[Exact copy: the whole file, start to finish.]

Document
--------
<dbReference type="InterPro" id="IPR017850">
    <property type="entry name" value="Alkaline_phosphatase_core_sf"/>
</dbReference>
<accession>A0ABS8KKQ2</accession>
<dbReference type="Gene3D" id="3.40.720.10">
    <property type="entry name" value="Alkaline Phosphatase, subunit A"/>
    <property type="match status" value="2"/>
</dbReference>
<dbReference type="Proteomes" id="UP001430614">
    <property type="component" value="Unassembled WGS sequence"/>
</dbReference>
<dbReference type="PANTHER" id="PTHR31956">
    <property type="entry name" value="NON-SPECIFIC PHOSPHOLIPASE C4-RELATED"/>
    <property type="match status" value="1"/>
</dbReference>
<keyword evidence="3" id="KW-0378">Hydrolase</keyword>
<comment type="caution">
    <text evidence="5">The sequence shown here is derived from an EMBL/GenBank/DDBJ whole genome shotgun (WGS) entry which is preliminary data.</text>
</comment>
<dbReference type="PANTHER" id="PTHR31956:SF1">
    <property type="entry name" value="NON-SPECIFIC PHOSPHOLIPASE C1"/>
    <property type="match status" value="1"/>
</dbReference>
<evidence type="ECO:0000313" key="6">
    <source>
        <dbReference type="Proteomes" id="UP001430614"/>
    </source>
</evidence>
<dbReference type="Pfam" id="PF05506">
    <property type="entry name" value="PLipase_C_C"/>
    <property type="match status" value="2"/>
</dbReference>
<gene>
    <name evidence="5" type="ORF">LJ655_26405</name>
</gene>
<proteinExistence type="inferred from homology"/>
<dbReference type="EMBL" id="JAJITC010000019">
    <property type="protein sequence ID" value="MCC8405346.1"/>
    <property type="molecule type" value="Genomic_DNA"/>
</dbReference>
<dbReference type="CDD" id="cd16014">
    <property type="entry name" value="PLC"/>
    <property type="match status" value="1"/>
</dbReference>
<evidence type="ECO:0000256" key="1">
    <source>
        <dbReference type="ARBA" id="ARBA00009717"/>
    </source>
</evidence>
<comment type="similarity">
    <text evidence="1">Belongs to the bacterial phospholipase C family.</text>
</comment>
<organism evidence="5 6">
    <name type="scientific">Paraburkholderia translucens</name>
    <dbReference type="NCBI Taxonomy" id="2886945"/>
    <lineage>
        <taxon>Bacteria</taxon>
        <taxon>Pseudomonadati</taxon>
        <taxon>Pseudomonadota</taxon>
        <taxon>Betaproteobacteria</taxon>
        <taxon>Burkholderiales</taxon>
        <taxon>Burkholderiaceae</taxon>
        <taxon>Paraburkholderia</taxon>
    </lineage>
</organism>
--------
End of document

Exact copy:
<dbReference type="InterPro" id="IPR017850">
    <property type="entry name" value="Alkaline_phosphatase_core_sf"/>
</dbReference>
<accession>A0ABS8KKQ2</accession>
<dbReference type="Gene3D" id="3.40.720.10">
    <property type="entry name" value="Alkaline Phosphatase, subunit A"/>
    <property type="match status" value="2"/>
</dbReference>
<dbReference type="Proteomes" id="UP001430614">
    <property type="component" value="Unassembled WGS sequence"/>
</dbReference>
<dbReference type="PANTHER" id="PTHR31956">
    <property type="entry name" value="NON-SPECIFIC PHOSPHOLIPASE C4-RELATED"/>
    <property type="match status" value="1"/>
</dbReference>
<keyword evidence="3" id="KW-0378">Hydrolase</keyword>
<comment type="caution">
    <text evidence="5">The sequence shown here is derived from an EMBL/GenBank/DDBJ whole genome shotgun (WGS) entry which is preliminary data.</text>
</comment>
<dbReference type="PANTHER" id="PTHR31956:SF1">
    <property type="entry name" value="NON-SPECIFIC PHOSPHOLIPASE C1"/>
    <property type="match status" value="1"/>
</dbReference>
<evidence type="ECO:0000313" key="6">
    <source>
        <dbReference type="Proteomes" id="UP001430614"/>
    </source>
</evidence>
<dbReference type="Pfam" id="PF05506">
    <property type="entry name" value="PLipase_C_C"/>
    <property type="match status" value="2"/>
</dbReference>
<gene>
    <name evidence="5" type="ORF">LJ655_26405</name>
</gene>
<proteinExistence type="inferred from homology"/>
<dbReference type="EMBL" id="JAJITC010000019">
    <property type="protein sequence ID" value="MCC8405346.1"/>
    <property type="molecule type" value="Genomic_DNA"/>
</dbReference>
<dbReference type="CDD" id="cd16014">
    <property type="entry name" value="PLC"/>
    <property type="match status" value="1"/>
</dbReference>
<evidence type="ECO:0000256" key="1">
    <source>
        <dbReference type="ARBA" id="ARBA00009717"/>
    </source>
</evidence>
<comment type="similarity">
    <text evidence="1">Belongs to the bacterial phospholipase C family.</text>
</comment>
<organism evidence="5 6">
    <name type="scientific">Paraburkholderia translucens</name>
    <dbReference type="NCBI Taxonomy" id="2886945"/>
    <lineage>
        <taxon>Bacteria</taxon>
        <taxon>Pseudomonadati</taxon>
        <taxon>Pseudomonadota</taxon>
        <taxon>Betaproteobacteria</taxon>
        <taxon>Burkholderiales</taxon>
        <taxon>Burkholderiaceae</taxon>
        <taxon>Paraburkholderia</taxon>
    </lineage>
</organism>